[Python-3000] Move argv? (Re: Unicode and OS strings)
rrr at ronadam.com
Tue Sep 18 22:52:50 CEST 2007
Steven Bethard wrote:
> On 9/17/07, Ron Adam <rrr at ronadam.com> wrote:
>> Greg Ewing wrote:
>>> Thomas Wouters wrote:
>>>> If you want to put more meaning in the argv list, use an option
>>> I want to put *less* meaning in it, not more. :-)
>>> And using an argument parser is often overkill for
>>> simple programs.
>> Would it be possible to split out the (pre) parsing from optparse so that
>> instead of returning a list, it returns a dictionary of attributes and values?
>> This would only contain what was given in the command line as a first
>> "lighter weight" step to parsing the command line.
>> opts = opt_parser(argv)
>> command_name = opts['argv0'] # better name for argv0?
> You might look at argparse_ which allows you to treat positional
> arguments just like optional ones. So you'd write::
> parser = argparse.ArgumentParser()
> parser.add_argument('command') # positional argument
> parser.add_argument('--option') # optional argument
> args = parser.parse_args()
> ... args.command ...
> ... args.option ...
> If you're really insistent on a dict interface instead of an attribute
> interface, the object returned by parse_args() is just a simple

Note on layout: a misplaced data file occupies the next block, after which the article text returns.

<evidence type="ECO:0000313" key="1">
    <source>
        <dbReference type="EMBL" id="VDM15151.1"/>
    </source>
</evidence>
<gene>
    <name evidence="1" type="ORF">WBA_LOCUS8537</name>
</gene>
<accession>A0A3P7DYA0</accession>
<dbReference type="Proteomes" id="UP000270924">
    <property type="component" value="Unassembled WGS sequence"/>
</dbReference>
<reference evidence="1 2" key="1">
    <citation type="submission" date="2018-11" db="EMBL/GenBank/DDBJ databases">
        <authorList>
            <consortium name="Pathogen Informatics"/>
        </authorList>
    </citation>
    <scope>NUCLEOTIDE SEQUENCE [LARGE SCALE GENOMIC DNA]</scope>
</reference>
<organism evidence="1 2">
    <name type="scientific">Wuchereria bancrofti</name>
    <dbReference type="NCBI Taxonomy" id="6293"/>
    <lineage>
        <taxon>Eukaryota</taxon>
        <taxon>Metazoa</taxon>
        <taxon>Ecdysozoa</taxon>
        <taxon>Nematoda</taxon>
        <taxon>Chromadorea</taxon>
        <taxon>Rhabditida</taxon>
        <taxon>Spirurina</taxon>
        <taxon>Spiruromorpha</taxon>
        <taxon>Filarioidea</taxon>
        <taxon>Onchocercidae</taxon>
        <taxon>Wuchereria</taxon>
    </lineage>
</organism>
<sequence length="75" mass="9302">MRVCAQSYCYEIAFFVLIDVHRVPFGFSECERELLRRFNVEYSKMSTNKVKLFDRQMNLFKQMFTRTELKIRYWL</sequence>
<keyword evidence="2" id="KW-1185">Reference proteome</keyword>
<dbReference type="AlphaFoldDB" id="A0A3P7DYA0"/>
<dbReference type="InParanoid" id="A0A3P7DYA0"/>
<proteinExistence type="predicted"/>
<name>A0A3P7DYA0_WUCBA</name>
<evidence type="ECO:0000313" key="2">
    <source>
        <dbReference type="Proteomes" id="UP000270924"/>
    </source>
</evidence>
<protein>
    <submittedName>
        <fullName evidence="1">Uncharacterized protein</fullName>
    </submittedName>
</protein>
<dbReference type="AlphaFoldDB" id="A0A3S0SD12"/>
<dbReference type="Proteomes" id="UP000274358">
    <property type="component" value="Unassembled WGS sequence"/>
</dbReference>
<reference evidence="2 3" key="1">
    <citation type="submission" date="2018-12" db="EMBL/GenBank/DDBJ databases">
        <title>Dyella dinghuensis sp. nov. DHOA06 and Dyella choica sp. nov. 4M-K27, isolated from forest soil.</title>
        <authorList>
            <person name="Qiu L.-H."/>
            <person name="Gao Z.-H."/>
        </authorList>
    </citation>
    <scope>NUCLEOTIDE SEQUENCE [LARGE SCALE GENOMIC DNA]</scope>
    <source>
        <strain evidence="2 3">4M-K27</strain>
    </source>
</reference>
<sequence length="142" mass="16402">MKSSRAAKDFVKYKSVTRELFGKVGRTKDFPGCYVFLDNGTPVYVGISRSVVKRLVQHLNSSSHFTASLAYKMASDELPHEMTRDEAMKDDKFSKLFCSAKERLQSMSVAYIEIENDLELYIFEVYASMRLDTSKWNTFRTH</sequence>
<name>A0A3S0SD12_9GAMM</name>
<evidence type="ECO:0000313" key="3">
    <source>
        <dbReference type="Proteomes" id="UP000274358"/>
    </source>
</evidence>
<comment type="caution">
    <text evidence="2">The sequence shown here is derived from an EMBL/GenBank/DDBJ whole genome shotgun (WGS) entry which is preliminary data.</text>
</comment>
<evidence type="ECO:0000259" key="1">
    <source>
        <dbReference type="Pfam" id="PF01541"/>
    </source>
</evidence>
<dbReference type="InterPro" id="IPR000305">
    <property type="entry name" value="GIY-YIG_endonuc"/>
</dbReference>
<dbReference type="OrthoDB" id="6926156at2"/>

> namespace, so vars(args) will give you a dict.
> .. _argparse: http://argparse.python-hosting.com/
I think a dict interface or even a (list, dict) interface is better in this
case. It makes it much easier to use these in already existing functions
and other objects.
Once an objects data is stored in named attributes, it becomes a more
specialized data structure and requires more specialized functions and
objects to make use of it. In the above case the attribute names are not
even consistent because they depend on the .add_argument() calls. I think
this makes it harder to write reusable code.
If the parser returned a list and dictionary pair, it might make it easy to
use the (*args, **kwds) form to pass these values directly to functions or
That also gives an easy and light weight way to validate command line
arguments in the simplest cases without a lot of work. Just let the
function receiving them validate its arguments at call time.
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